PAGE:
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When a film’s narrative harbors mysteries, they’re often a matter of plot. Something has happened that we don’t fully know about, and the business of the plot is to bring that to light, either in the short term or across the whole movie. In the detective film, there’s a mysterious crime that needs solving, and the clarification will typically come at the climax, when the malefactor (and the motive, and the means) will get revealed. Plot-centered mysteries are easily dismissed as superficial, but the great tradition of literary detection shows that they can be imaginative and gripping, while also exploring literary techniques in sophisticated ways.

There are also mysteries of character—not just whodunit, but something deeper. A narrative might induce us to ask what makes characters do what they do. This can result in fairly superficial probing, as in many psychoanalytic films of the 1940s, but it can, again, prod the storyteller to exploit some aspects of the medium that engage us. At the limit, mysteries of character can lead the narrative to explore the moods and motives of its people, bringing out contradictions of mind and action. Even a potboiler like Gone Girl not only reveals the rage bubbling beneath Amy’s perfect porcelain surface but explains that anger as a response to the Cool Girl role dictated by yuppie culture.

I usually don’t employ the distinction plot vs. character when I’m thinking about film narratives, but as a first approximation it points up the nuances of L’Avventura’s visual strategies. The film has, initially, a clear-cut plot-based mystery: What has led Anna to disappear? Is she dead, or lost, or simply escaping from the situation? This is, in a way, the bait luring us to pursue mysteries of character.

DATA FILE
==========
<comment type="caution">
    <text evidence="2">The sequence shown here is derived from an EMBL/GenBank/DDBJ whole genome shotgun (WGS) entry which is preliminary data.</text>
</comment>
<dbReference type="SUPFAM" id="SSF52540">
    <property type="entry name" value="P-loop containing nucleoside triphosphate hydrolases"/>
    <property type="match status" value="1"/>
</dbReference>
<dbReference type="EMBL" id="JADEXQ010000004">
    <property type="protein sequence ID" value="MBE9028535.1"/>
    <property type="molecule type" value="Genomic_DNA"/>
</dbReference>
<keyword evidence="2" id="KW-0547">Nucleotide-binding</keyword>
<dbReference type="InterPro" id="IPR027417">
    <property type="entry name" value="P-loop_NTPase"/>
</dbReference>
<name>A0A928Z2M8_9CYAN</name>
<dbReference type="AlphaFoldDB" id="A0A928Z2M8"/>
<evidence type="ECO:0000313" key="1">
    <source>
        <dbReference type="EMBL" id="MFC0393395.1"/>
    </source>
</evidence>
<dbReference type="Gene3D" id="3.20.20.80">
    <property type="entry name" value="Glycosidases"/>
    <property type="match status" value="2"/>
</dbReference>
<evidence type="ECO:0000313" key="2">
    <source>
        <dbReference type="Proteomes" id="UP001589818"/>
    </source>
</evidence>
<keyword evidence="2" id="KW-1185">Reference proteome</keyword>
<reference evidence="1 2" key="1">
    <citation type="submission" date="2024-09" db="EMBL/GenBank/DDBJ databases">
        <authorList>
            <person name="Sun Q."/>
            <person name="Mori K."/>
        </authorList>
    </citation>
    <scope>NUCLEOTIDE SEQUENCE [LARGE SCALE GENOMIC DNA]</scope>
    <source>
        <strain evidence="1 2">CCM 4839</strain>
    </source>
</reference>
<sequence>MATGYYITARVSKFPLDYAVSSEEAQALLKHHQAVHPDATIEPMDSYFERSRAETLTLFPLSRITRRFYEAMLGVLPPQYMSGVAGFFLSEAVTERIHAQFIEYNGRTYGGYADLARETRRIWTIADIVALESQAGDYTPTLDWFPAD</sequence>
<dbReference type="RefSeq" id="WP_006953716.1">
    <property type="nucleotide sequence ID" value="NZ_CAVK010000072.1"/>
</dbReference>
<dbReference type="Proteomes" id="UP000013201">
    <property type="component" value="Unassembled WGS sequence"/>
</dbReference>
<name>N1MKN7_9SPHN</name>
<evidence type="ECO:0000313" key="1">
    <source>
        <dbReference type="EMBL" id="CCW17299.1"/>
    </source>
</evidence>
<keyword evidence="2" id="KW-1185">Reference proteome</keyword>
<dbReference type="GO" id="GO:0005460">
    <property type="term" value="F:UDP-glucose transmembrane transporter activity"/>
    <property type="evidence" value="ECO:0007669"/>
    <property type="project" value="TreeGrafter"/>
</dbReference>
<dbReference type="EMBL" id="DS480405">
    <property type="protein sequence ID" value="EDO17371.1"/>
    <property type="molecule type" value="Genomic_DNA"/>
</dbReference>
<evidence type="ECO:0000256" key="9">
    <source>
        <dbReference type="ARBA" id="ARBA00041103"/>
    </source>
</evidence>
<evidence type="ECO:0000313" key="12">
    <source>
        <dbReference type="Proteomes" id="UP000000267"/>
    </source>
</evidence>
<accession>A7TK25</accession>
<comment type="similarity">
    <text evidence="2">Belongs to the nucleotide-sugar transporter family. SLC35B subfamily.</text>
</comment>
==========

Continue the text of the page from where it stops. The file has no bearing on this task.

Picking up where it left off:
What, to start, does Anna want from her affair with Sandro? She seems alternately flirtatious, cynical, angry, and passionate. And assuming her disappearance wasn’t accidental, what impelled her to leave the party? As for Sandro, what sort of man is he? And why does he, with unseemly haste after Anna’s vanishing, seize Claudia and kiss her violently?

Claudia, for her part, seems to gradually accept her role as the Anna substitute. We’d expect her to be torn by her betrayal of her friend, and maybe she is, but we can’t be sure. With almost no backstory supplied for these people and no plunge into their inner lives through dreams, voice-over, subjective visions, and the like, we’re forced to read their minds and hearts on the basis of what they say and do. This is relentlessly behaviorist cinema.

Here’s where visual style kicks in, I think. Antonioni declared his interest in moving the Neorealist impulse from social observation to psychological revelation.

The neorealism of the postwar period, when reality was what it was, so intensely present, focused on the relationship between characters and reality. What was important was that very relationship, which created a cinema based on “situations.” . . . That’s why, nowadays it’s no longer important to make a film about a man whose bicycle has been stolen. . . . It is important to see what is inside this man whose bicycle was stolen, what are his thoughts, what are his feelings.

How to achieve this psychological penetration? Not through the sort of definite scene structure of a Hollywood film, a crisp slice of action that can be summed up in a story beat.